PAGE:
The yield from the fertile soil is also encouraging as even 60 palm trees can be grown on each acre.

Pakistan consumes around 4.5 million tons of edible oil a year, of which some 90 percent is imported, mainly from Malaysia and Indonesia — the world’s biggest producers of the commodity.

While the Thatta oil extraction facility can produce only up to two tons of oil a day, Ghouri believes the reliance on imports can be greatly reduced if the Sindh project is expanded.

Seeing the project as a “game changer” for the province and country, the Sindh government has already allocated an additional 1,600 acres for palm cultivation, which it further plans to expand to 3,000 acres. 

Ghouri said that ECC&CD has already invited farmers and private firms to show the “success story” and encourage them to invest and join the industry.
“Seeing the success of this pilot project we can safely say that in future when there is investment in this sector, private parties come in to start palm plantation and invest in oil extraction mills as we have shown that it can be done. Then this (less reliance on imports) can happen.”

An oil palm from Sindh's plantation in Thatta on July 24, 2020. The oil content of the plantation's palm fruit is 2 percent higher than the world average. (Photo courtesy: Sindh's Environment, Climate Change and Coastal Development)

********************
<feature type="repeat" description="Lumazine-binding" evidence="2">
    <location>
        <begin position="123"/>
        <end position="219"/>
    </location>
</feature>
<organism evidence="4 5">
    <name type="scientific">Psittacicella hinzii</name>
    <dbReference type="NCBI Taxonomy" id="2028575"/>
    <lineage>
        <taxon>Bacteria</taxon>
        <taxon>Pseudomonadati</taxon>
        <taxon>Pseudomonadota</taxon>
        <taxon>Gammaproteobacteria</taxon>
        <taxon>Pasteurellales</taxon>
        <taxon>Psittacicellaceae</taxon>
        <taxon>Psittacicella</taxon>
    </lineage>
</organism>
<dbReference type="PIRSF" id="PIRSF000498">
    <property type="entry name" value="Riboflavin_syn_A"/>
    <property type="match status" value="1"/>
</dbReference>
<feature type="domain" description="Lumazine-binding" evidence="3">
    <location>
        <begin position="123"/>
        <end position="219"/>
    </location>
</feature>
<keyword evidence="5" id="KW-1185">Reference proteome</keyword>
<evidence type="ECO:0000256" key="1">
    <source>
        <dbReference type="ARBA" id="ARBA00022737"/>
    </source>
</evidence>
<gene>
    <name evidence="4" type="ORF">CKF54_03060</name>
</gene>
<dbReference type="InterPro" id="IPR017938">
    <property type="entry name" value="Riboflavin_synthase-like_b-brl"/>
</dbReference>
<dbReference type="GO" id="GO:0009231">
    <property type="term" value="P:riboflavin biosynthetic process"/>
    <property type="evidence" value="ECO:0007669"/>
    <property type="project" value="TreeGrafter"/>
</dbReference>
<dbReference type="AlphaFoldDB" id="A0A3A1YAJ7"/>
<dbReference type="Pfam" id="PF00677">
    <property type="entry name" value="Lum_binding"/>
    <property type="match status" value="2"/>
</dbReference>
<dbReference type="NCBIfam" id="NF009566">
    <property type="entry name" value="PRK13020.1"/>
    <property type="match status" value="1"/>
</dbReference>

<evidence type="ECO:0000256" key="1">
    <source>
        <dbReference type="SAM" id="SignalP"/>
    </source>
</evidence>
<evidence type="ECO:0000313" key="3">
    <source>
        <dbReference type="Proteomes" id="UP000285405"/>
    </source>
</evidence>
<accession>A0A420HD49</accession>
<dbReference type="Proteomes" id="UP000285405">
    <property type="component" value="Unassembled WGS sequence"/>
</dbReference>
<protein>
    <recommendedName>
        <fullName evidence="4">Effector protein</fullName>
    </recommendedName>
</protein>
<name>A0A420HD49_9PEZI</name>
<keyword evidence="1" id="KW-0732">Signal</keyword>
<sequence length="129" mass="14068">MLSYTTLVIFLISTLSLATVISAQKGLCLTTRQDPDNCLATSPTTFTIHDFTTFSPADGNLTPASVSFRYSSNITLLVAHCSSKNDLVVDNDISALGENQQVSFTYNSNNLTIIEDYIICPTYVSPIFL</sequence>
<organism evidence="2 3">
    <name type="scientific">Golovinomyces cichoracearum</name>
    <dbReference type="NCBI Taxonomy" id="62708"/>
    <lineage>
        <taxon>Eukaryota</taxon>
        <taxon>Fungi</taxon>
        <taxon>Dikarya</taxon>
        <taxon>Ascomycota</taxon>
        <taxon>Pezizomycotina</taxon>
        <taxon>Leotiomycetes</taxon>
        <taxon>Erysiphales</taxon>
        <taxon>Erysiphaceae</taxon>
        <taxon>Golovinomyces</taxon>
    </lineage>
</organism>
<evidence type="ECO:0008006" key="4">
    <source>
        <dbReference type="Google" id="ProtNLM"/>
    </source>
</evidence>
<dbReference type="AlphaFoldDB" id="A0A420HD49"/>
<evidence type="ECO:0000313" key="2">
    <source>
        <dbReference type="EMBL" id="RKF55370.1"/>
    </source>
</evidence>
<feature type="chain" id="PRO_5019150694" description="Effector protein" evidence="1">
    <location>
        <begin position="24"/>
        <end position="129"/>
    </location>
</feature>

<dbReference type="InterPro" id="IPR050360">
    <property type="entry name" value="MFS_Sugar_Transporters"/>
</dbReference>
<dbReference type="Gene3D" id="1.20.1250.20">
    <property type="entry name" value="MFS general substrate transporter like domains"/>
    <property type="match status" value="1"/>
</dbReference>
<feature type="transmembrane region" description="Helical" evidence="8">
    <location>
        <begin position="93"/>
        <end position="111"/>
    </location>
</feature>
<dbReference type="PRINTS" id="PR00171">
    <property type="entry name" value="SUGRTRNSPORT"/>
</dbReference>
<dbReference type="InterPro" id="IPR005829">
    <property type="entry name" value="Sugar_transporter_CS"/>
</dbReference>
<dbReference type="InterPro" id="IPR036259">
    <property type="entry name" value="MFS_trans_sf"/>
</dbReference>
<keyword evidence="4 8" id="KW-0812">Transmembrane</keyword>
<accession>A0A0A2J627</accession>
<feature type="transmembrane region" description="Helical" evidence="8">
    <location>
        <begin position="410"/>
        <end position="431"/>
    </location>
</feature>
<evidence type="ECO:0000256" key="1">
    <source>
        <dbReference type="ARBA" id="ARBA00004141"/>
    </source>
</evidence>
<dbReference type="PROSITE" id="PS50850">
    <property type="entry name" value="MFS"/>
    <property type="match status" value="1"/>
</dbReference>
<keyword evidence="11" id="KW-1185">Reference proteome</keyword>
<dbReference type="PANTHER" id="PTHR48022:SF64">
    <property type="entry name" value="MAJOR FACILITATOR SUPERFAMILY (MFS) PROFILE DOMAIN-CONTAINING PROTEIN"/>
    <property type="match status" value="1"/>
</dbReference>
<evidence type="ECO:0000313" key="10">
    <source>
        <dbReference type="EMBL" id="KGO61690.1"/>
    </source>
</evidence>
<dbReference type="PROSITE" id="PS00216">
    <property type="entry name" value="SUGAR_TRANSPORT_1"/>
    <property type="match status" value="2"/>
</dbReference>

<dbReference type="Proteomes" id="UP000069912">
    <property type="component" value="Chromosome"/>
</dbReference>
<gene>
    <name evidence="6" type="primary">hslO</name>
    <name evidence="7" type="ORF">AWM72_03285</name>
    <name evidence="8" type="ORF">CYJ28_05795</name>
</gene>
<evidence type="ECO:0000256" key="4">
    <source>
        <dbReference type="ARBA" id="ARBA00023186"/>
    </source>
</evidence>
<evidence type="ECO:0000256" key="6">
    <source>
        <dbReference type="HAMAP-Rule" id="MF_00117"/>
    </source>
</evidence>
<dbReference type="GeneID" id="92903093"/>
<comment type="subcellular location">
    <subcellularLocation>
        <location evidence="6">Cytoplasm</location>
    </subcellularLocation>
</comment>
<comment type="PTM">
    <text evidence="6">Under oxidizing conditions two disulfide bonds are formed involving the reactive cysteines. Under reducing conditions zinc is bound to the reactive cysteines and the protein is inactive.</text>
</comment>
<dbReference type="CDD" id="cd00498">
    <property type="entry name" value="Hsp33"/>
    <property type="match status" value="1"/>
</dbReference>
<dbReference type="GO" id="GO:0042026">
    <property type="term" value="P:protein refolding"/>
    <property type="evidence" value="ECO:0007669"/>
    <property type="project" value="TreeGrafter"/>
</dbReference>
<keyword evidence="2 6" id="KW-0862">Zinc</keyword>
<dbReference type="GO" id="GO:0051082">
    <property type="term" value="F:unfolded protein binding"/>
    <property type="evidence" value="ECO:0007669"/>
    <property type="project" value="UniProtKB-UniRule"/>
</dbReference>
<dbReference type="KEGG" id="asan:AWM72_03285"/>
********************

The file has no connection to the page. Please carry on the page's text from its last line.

Oil traders, however, say that there is a long way ahead before Pakistan will be able to offset the imports of the staple commodity. 
“It is a step in the right direction that has a potential to substitute palm oil imports and save foreign exchange, but it would take time to make any meaningful contribution as the country imports on an average 100,000 tons of palm oil per month,” Ismail Wali, an oil trader at Jodia Bazaar in Karachi, told Arab News.
Farmers are less enthusiastic as they remember a similar initiative being undertaken in 1996 to develop the country’s vast coastal belt into an oil palm cultivation hub. For two decades the project was neglected, causing huge losses. 
“We had imported expensive samplings of palm and planted over an area of 400 acres in Mirpur Sakro, Thatta district,” Mumrez Khan, a former oil palm farmer, told Arab News.

“We had to abandon the plantation in 2009 due to lack of support and required guidance from the government.”